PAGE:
CPS supervisor speaks out about charges

March 29, 2011 2:50:50 PM PDT
One of the two New York City child welfare workers charged in the death of an abused little girl is speaking out.

Chereece Bell, a supervisor with ACS, is accused of failing to intervene in the ongoing and horrific abuse.

"I never would have thought that a job that I loved so much would and took so much pride in would, would be the reason why I'm so miserable today," Chereece Bell said.

Chereece Bell was on the fast track; after six years as a case worker she got promoted to a first level supervisor, and eight months later she was promoted again to second level supervisor.

The 32-year-old showed Eyewitness News glowing reviews over those 11 years; including the removal of nearly 1,000 allegedly abused and neglected children.

The former ACS supervisor juggled the demanding job, raising two kids and finishing up a master's degree.

"I just feel like everyone has forgotten all the good that I've done," Bell said.

Bell and case worker Damon Adams are charged with criminally negligent homicide.

Brooklyn prosecutors took the rare step saying their job failures cost Marchella Pierce her life.

The 4-year-old was found tied to a bed.

She was starved, beaten and drugged.

"Initial reaction was fear. Betrayal. I feel like everyone has forgotten how much good work I've done. What about all those children I have saved?" Bell said.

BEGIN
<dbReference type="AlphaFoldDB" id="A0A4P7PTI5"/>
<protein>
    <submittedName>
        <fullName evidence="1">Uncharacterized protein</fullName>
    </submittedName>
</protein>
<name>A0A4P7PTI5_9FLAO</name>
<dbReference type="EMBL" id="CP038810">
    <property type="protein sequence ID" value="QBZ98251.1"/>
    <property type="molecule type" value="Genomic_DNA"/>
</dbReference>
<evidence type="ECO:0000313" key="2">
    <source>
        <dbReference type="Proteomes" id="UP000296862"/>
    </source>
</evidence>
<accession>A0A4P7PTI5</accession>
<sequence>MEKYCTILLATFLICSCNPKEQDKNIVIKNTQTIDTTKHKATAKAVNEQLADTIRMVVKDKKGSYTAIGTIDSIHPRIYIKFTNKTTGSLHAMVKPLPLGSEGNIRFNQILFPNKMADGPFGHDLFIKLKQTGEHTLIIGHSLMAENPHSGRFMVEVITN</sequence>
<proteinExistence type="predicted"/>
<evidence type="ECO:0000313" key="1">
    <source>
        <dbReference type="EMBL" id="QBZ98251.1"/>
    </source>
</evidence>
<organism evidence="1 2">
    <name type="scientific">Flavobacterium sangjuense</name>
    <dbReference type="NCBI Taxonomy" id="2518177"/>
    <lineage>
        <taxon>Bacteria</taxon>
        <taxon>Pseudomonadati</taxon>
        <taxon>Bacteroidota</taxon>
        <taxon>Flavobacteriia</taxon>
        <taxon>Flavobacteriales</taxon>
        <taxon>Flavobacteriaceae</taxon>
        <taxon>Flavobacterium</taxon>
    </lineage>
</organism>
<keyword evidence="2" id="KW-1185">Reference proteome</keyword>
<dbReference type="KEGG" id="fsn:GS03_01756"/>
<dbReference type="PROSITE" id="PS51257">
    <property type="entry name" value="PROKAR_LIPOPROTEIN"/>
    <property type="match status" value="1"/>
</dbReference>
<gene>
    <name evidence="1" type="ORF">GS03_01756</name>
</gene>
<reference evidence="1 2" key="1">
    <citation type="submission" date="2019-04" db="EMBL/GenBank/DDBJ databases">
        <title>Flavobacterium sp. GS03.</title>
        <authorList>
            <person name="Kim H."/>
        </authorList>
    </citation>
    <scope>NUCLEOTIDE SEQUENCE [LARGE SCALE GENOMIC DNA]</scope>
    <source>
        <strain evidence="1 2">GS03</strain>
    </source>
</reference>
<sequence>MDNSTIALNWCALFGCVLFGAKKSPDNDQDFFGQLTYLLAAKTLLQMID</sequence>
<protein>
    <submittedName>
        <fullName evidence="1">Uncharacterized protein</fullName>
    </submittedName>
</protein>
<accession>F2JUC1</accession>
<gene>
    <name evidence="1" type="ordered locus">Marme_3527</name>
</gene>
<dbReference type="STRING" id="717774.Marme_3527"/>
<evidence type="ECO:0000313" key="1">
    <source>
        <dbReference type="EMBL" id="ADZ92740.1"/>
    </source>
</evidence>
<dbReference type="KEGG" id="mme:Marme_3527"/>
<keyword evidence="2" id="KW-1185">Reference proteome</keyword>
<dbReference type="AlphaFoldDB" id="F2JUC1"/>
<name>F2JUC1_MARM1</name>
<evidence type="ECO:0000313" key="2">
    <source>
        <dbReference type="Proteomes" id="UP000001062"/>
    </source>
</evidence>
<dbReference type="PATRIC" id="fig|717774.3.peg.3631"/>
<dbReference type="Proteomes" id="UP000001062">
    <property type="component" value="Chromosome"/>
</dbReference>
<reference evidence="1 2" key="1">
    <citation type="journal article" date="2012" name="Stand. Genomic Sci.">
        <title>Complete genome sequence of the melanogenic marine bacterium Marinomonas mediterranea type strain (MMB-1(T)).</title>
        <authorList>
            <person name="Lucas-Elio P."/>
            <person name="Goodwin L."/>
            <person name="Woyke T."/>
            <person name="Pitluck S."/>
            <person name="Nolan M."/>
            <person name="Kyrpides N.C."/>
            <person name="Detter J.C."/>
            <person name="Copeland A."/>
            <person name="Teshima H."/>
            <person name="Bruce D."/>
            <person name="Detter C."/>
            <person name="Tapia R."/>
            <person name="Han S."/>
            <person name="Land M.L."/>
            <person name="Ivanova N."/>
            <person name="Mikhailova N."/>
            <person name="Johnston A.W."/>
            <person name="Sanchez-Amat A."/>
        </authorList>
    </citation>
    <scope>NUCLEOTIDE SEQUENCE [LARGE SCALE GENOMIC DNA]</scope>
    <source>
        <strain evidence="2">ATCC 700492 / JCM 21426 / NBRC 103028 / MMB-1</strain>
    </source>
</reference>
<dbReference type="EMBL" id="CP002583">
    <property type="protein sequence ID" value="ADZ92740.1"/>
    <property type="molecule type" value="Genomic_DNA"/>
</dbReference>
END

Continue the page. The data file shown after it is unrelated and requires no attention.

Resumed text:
Prosecutors say Marchella was just 18 pounds when she died.

But Bell sheds more light on the case.

Marchella was born premature with underdeveloped lungs.

She had a breathing tube in her throat and spent most of her life in the hospital.

Case worker Damon Adams is accused of lying about visits to Marchella's home.

Bell is accused of failing to keep an eye on him.

"I have a worker. That's his role. I'm not responsible to go out and make home visits. That's why I have staff and that is the role of my staff to go out and investigate as a child protective specialist, that then they're supposed to come to me with information so that we can make a decision on what to do," Bell said.

"We look forward to getting an acquittal. Getting it dismissed or an acquittal. But that will never restore her name to what it was and might make it hard for her to get another job in her chosen field," said Joshua Horowitz, Bell's attorney.

Chereece Bell is out on $25,000 bail.

Her heart breaks for the little girl she never met.

She blames the child welfare agency.

It's a system, she says, with workers who are overworked, underpaid, and underappreciated.

"I think the issue is way bigger then Chereece Bell. Way bigger. I am not the problem at all," Bell said.

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